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B E


What challenges/projects top your list? I want to see more of the world. My next destination is Iceland. I am struck by the stark natural and unspoiled beauty of the place. Besides, I’ve never been there.


I began as a wildlife photographer, almost entirely, and I want to expand myself more into landscapes. While most of the same rules apply to all forms of photography I find landscapes can stretch my abilities in a different way than wildlife. Having said that, I really do love being around animals and will never cease doing animal photography.


How could future technology advance photography? Technologically, advances in lenses and in cameras will make it possible to capture even better quality wildlife images in difficult conditions. For instance, due to the expanded light sensitivity of digital sensors, it is now possible to obtain good images in far less light than was possible just a few years ago.


What equipment do you consider essential? A good tripod is the one piece of equipment that one cannot do without, particularly when shooting landscapes. A cheap tripod is a bad place to economize.


Are there any innovations you would recommend? I don’t have any specific recommendations. Many manufacturers produce great cameras and there is an endless supply of software to choose from. My best advice is to try before you buy to see what fits ones requirements.


Is it timing, patience, experience or technology that plays the greatest role in capturing the best images? I think the answer to this question depends on the subject. With wildlife I think empathy is of prime importance. My goal is always to show the animal as a sentient being and to show that sentience in a photograph one must feel it in the field. I don’t think a non-emotional photographer can capture emotion in an image as well as a photographer who “feels” as well as sees his/her subject.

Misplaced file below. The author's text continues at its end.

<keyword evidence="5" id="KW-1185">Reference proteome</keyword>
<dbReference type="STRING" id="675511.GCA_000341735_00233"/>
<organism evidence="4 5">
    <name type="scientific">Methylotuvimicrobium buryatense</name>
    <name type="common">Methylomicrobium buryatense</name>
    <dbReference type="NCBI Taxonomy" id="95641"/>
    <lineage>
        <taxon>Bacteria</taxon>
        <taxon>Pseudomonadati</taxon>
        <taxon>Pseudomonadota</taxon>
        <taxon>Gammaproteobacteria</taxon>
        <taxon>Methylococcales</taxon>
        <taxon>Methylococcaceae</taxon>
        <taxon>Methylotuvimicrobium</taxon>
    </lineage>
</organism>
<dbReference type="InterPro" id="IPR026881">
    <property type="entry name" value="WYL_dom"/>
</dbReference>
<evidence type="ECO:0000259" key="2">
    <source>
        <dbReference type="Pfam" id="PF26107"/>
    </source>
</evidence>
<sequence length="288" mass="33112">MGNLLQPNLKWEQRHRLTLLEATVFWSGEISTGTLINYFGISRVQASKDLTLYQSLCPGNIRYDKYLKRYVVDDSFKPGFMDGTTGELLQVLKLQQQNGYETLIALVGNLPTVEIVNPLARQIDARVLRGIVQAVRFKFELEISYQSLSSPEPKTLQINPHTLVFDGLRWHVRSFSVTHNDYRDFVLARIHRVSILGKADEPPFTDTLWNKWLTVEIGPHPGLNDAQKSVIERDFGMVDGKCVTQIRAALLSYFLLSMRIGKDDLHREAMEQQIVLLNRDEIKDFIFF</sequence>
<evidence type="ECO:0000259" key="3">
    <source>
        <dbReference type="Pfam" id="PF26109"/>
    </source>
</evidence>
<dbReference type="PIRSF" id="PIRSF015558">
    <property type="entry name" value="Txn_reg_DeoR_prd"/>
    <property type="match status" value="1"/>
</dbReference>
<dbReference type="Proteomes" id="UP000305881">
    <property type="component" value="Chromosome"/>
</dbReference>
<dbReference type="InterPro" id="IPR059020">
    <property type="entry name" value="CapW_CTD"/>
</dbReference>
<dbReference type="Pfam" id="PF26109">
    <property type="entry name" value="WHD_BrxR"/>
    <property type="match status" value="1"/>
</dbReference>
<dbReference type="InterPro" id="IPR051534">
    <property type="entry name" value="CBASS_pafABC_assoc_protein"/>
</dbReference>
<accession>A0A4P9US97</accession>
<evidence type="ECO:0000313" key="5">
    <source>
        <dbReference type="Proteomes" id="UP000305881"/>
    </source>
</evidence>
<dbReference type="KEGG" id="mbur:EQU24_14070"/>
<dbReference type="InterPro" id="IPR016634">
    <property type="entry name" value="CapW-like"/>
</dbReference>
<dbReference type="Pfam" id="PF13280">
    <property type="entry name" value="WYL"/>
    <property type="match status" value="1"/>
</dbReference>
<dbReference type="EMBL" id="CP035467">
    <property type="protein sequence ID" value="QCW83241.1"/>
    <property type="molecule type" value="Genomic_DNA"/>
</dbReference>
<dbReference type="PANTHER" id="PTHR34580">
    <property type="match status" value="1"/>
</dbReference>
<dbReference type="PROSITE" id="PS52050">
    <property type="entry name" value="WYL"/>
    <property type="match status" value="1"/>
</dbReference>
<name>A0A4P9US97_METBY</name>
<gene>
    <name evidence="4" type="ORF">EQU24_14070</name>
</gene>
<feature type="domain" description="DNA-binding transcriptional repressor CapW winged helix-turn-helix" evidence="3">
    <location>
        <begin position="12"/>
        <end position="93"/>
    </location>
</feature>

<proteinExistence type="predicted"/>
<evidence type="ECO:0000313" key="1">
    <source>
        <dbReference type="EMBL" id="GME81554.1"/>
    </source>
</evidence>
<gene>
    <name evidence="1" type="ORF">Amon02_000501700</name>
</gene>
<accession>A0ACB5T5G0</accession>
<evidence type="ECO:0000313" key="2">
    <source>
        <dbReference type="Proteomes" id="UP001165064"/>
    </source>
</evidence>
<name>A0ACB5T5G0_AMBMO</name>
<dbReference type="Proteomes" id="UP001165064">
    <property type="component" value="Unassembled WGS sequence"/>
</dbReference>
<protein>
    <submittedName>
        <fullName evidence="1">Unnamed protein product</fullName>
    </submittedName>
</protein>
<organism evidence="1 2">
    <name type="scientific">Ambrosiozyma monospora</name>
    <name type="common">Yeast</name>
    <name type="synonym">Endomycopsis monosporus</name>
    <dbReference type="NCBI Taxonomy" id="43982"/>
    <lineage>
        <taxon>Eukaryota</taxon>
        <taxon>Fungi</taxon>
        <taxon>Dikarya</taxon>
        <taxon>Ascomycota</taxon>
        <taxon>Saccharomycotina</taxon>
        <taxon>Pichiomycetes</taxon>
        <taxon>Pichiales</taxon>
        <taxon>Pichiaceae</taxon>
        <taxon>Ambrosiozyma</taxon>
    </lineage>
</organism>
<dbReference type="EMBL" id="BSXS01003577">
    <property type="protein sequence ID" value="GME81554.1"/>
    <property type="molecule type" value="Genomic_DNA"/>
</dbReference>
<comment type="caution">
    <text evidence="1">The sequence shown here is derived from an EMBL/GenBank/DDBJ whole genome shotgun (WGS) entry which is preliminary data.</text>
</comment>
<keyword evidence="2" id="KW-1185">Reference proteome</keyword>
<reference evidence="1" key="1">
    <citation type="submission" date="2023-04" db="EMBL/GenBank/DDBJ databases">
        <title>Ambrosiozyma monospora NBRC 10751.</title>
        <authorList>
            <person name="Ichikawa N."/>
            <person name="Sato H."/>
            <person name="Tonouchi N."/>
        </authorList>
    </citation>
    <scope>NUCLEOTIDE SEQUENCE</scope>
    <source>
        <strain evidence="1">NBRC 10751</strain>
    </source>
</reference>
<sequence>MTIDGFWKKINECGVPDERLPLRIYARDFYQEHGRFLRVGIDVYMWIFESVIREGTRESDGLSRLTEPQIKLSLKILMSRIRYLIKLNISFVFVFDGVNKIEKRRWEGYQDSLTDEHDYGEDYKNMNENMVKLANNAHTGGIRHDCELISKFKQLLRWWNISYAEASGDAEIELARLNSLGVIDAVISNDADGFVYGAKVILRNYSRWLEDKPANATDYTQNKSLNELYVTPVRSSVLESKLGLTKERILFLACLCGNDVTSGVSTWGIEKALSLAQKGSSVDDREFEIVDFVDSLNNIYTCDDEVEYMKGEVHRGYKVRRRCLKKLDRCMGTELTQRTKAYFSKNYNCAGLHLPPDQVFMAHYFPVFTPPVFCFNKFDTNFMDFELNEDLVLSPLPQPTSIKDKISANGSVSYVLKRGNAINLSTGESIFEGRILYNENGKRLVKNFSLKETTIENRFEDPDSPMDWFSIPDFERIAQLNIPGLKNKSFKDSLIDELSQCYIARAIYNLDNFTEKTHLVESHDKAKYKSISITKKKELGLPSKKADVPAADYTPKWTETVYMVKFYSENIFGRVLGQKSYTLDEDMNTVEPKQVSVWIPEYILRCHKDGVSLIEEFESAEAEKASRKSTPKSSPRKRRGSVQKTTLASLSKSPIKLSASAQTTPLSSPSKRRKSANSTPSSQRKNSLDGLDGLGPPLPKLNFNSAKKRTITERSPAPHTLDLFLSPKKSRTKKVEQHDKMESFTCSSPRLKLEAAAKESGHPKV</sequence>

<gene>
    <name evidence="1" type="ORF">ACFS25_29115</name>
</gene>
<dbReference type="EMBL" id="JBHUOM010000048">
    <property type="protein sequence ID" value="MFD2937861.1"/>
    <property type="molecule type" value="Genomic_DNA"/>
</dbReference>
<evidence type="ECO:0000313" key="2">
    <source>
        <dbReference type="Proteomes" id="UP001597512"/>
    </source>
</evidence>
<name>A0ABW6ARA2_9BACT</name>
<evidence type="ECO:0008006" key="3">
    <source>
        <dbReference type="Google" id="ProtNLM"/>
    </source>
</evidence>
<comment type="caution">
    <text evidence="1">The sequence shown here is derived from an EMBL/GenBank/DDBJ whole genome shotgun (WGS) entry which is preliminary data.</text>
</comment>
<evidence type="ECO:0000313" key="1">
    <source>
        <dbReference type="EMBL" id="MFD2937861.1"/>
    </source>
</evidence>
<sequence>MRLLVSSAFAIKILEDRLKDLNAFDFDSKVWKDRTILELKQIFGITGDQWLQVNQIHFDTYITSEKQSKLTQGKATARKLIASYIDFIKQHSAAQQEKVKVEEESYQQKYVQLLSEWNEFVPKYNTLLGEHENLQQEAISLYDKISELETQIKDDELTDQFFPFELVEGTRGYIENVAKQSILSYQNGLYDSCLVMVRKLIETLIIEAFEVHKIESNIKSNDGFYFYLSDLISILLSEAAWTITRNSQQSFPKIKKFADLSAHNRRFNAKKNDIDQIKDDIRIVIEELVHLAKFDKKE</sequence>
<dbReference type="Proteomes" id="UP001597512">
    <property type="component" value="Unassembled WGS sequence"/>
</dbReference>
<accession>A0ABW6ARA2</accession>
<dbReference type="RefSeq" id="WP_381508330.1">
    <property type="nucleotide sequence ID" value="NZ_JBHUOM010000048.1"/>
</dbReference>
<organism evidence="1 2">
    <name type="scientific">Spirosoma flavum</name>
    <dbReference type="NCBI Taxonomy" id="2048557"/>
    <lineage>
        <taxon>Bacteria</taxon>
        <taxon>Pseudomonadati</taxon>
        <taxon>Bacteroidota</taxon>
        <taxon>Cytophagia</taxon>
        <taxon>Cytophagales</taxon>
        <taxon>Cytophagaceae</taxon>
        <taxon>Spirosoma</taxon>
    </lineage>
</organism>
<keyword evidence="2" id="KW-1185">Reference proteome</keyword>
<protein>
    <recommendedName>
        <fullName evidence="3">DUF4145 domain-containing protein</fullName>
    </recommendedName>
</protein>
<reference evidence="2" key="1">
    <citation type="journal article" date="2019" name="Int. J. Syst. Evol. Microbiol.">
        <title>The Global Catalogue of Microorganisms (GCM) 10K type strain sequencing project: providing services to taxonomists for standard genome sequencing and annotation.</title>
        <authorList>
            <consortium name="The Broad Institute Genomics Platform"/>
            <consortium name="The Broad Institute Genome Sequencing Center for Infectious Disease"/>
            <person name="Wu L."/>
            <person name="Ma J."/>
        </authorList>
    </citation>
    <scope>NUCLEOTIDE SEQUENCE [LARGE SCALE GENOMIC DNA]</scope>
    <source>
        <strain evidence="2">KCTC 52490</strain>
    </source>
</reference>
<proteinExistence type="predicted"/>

With landscapes, patience is particularly important. Too many people see an enticing subject and immediately begin shooting. For me, it is important to take a bit of time to “take in” the atmosphere. I wander around and try to decide what it is that drew me to the subject.


Next, I try to find the best vantage point that will allow me to capture the essence of the place. There are certainly times when I just can’t make it happen photographically and simply enjoy with my eyes alone.


Who do you admire professionally? I have a very good friend, Rod Barbee, whose work I greatly admire. There are many better known photographers in the world but, in my opinion, none with a better eye for an image. He is a reminder to me that great talent and humility are not mutually exclusive.


How do you hope your work is remembered? I suppose that I would like to be remembered as a photographer whose emotional attachment to his subject was reflected in his images. If my images have value beyond a “pretty picture” I hope it is to aid in the recognition that the natural world is a wondrous place and that we all bear personal responsibility for its preservation.


How has nature influenced your values and ideals? I have never been entirely comfortable in a city. I am most relaxed when I am in the midst of a more natural environment. I cherish every moment that I can spend listening to a waterfall or watching an animal prowl the forest. It is grounding and it reminds me of what is important to me. How many more “things” do I need as opposed to how many more places can I experience?


I am concerned that so much of what I find so vital in my life is at risk. Each day more natural environment is lost and it worries me that not enough is being done to preserve it.


Debate seems to replace action and inaction becomes the norm. I watch this take place every day in the United States. People must be made to realize that environmental preservation is not simply a term but is a necessity.


I believe that time is running out. I do what I can in my own small way by helping wildlife conservation groups with donated images. When I have any kind of forum at all I speak my mind. I wish more people were listening.


What is the personal message you get from a conversation with mother nature? In a word, solace. I am never more at peace than when I am alone in a natural place or when I can look into the eyes of a wild animal.


Where can people learn more and purchase your work? Visit my website www.richardbadgerphoto.com


INSPIRATION


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